Wednesday, September 11, 2013

The Lone Ranger

General consensus on the Pirates of the Caribbean franchise starring Johnny Depp seems to be that the first film was a lot of fun featuring a great performance by Depp, but the sequels failed to live up to expectations. They were deemed long, unnecessary, and bloated. Director Gore Verbinski who directed the beloved first installment and the second and third chapter, has re-teamed with Depp, Disney, and producer Jerry Bruckheimer on a new property- a big screen version of the Lone Ranger. Unfortunately, this film is more in line with the Pirates sequels. I personally don't hold the first Pirates film in that high of a regard as others might, but there is no denying the charisma and panache that Depp unleashed as pirate Jack Sparrow. For the sequels, I wanted to see more of Jack and although I got my wish, the filmmakers piled on such unnecessary side-plots and convoluted events and dialogue that have led me to wish the franchise would stop making money so it could just go away quietly (both thanks to the two sequels directed by Verbinski and the fourth film that was directed by Rob Marshall, a fifth film is forthcoming).

If the saving grace of any of the Pirates film could be Johnny Depp's acting, then I was hoping at least performance would carry The Lone Ranger should the plot be what I mentioned above (long, bloated etc.). Unfortunately, perhaps without a previous film as a starting point or blueprint, the cast of Ranger feels weighed down and constrained in their performances because of the hefty amount of plotting. The actors seem to occupy their space and not do anything with it, which is a shame because the idea to have the marquee name of Depp in a supporting role and instead have Armie Hammer in the lead role is pretty ingenius. I recognize Hammer from The Social Network and J. Edgar, but larger audiences might not be all that familiar with him so it lends the authenticity of a "new face" that I've mentioned here before (most recently in reference to Man of Steel). Plus, Tonto is probably the most fun of the two to play. Depp's Tonto is more of a strict and controlled Jack Sparrow, but undeniably the type of free-willing character that Depp is known to play.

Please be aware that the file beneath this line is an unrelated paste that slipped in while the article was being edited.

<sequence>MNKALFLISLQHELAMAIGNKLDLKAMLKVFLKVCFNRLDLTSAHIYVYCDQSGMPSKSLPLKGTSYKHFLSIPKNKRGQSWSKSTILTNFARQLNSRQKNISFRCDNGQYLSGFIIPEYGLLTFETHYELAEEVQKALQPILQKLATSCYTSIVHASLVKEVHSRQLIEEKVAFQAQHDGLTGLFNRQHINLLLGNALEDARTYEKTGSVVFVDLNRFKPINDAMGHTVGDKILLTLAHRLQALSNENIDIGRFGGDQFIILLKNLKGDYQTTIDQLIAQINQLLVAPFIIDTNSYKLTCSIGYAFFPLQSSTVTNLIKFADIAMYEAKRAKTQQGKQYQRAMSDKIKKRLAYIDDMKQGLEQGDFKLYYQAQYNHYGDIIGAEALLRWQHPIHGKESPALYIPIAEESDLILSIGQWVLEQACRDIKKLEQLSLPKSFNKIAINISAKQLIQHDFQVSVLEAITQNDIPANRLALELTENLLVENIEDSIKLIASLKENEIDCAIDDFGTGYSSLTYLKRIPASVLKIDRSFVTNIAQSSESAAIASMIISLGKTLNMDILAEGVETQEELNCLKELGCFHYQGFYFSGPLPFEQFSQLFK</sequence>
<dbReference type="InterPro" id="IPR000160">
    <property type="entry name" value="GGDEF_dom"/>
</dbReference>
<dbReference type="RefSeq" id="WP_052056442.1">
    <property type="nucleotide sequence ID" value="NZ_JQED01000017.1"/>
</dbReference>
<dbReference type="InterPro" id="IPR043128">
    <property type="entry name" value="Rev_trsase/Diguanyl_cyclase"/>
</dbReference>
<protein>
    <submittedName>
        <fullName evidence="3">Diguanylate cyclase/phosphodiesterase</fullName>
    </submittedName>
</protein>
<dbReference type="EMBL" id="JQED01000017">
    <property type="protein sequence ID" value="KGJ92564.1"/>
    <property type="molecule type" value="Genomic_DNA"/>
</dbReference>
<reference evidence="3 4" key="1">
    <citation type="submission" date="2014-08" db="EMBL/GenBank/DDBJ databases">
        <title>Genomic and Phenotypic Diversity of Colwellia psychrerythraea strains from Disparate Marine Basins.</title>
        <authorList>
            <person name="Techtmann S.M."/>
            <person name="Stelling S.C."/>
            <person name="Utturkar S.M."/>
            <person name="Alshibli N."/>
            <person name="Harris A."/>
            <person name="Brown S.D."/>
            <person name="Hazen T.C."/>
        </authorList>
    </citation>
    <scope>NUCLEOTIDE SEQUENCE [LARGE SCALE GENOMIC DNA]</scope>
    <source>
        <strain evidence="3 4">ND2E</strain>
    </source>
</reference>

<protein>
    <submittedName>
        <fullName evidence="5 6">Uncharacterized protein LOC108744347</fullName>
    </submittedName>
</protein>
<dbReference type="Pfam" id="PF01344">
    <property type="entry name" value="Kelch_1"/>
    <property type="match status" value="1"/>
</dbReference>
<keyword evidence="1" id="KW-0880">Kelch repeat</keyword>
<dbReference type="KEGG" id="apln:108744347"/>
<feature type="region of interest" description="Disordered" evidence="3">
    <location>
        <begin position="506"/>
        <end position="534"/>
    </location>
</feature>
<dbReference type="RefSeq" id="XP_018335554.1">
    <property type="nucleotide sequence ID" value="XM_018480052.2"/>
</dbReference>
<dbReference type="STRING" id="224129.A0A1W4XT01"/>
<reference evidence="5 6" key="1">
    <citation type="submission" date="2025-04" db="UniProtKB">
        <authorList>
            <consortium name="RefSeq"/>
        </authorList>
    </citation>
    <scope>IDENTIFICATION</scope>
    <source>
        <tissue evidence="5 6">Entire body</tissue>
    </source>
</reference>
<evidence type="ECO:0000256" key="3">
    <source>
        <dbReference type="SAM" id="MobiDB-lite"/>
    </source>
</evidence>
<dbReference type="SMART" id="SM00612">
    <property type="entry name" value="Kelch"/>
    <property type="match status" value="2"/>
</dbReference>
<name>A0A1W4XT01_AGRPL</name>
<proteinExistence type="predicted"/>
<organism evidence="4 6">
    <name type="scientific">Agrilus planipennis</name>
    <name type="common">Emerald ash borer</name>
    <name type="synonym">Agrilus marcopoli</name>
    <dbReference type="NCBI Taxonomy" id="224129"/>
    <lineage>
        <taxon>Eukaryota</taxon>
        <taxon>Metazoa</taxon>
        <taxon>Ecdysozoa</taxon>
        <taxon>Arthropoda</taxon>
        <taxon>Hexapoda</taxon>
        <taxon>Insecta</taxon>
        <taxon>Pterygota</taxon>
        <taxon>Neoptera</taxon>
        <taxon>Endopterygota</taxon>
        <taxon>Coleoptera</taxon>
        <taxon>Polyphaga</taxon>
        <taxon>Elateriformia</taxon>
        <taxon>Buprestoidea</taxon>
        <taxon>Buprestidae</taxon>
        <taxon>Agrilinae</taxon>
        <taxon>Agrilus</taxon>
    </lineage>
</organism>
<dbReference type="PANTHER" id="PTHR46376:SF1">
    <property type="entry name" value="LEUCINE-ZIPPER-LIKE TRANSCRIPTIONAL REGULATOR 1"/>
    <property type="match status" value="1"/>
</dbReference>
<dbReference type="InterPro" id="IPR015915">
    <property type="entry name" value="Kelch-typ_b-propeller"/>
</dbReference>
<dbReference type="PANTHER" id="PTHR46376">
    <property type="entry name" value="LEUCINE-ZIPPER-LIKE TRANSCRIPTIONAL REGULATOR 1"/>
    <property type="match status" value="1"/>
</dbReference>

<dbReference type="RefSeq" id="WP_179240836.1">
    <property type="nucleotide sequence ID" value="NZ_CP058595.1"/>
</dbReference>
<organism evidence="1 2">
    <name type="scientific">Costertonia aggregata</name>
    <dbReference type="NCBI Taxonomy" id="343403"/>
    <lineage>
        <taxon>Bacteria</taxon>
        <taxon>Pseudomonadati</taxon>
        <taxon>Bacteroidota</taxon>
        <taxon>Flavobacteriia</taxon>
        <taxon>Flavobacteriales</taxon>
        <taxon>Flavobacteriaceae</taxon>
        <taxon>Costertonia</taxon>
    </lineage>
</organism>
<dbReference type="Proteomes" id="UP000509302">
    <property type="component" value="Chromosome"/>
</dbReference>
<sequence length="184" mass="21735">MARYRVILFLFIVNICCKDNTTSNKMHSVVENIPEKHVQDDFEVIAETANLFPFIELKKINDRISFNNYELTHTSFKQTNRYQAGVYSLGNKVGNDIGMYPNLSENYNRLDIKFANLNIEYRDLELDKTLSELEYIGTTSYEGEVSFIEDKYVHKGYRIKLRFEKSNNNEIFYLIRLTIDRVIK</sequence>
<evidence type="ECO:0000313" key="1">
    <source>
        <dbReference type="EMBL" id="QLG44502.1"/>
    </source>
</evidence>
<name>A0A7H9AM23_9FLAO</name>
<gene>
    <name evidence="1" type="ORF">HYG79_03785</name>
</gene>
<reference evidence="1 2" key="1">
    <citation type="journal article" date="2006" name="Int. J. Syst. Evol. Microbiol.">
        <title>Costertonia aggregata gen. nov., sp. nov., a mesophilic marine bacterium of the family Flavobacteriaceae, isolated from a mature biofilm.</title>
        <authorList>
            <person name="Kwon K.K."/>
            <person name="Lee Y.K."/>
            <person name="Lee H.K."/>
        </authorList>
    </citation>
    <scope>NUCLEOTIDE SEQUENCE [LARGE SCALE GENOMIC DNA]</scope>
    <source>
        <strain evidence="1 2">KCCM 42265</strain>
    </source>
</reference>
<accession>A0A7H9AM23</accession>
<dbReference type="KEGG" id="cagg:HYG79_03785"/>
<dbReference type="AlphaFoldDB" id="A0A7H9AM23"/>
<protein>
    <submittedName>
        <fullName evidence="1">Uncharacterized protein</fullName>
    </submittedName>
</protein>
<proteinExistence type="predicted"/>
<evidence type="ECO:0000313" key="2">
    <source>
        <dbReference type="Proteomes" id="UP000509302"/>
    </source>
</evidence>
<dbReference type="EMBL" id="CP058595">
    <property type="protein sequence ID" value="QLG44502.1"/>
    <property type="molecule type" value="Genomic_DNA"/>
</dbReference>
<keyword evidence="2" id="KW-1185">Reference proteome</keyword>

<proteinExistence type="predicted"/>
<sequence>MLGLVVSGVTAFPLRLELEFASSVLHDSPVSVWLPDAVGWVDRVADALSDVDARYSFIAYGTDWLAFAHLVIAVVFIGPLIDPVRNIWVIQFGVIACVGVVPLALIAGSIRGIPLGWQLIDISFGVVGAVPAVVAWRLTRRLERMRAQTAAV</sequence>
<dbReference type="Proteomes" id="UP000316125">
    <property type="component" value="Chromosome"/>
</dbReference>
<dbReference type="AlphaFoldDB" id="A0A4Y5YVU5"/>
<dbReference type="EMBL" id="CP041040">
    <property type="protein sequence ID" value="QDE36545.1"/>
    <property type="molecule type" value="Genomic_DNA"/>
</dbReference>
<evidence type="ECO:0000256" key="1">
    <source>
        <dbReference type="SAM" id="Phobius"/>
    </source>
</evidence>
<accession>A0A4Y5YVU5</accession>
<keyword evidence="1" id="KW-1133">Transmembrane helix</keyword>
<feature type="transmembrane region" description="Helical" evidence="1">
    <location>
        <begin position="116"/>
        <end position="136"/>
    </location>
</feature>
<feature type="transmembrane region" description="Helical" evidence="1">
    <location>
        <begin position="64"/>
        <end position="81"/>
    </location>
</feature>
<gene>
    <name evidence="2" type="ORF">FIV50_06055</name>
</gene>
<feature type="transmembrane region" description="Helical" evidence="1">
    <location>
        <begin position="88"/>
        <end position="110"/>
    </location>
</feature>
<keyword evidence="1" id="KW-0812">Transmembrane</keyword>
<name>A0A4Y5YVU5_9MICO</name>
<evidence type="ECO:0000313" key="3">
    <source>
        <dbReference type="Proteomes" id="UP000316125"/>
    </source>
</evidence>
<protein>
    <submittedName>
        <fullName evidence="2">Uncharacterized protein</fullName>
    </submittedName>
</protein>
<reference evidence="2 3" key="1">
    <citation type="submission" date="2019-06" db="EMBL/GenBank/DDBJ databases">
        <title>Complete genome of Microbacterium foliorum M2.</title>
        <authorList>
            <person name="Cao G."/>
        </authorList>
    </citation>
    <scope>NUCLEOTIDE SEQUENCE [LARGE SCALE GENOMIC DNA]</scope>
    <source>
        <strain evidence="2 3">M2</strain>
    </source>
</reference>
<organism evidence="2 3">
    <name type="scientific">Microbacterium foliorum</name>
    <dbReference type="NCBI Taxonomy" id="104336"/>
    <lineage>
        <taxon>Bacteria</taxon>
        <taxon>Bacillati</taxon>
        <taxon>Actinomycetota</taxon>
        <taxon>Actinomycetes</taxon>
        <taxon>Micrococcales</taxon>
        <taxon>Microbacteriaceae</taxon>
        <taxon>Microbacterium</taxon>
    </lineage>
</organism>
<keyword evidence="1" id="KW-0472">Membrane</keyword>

It's also not that Depp and Hammer have a lack of chemistry, but due to a dense conspiracy plot, I feel like the audience isn't allowed to appreciate the relationships between the various characters. Despite all of the overkill, Verbinski certainly demonstrates that he can once again direct large-scale sequences. The final sequence aboard the trains is remarkable and feels as fun as any of the scenes from Curse of the Black Pearl or Rango. Should Steven Spielberg ever give up the reigns to Indiana Jones, I would think Verbinski would be the perfect choice to replace him, assuming he could get a manageable script.

No comments:

Post a Comment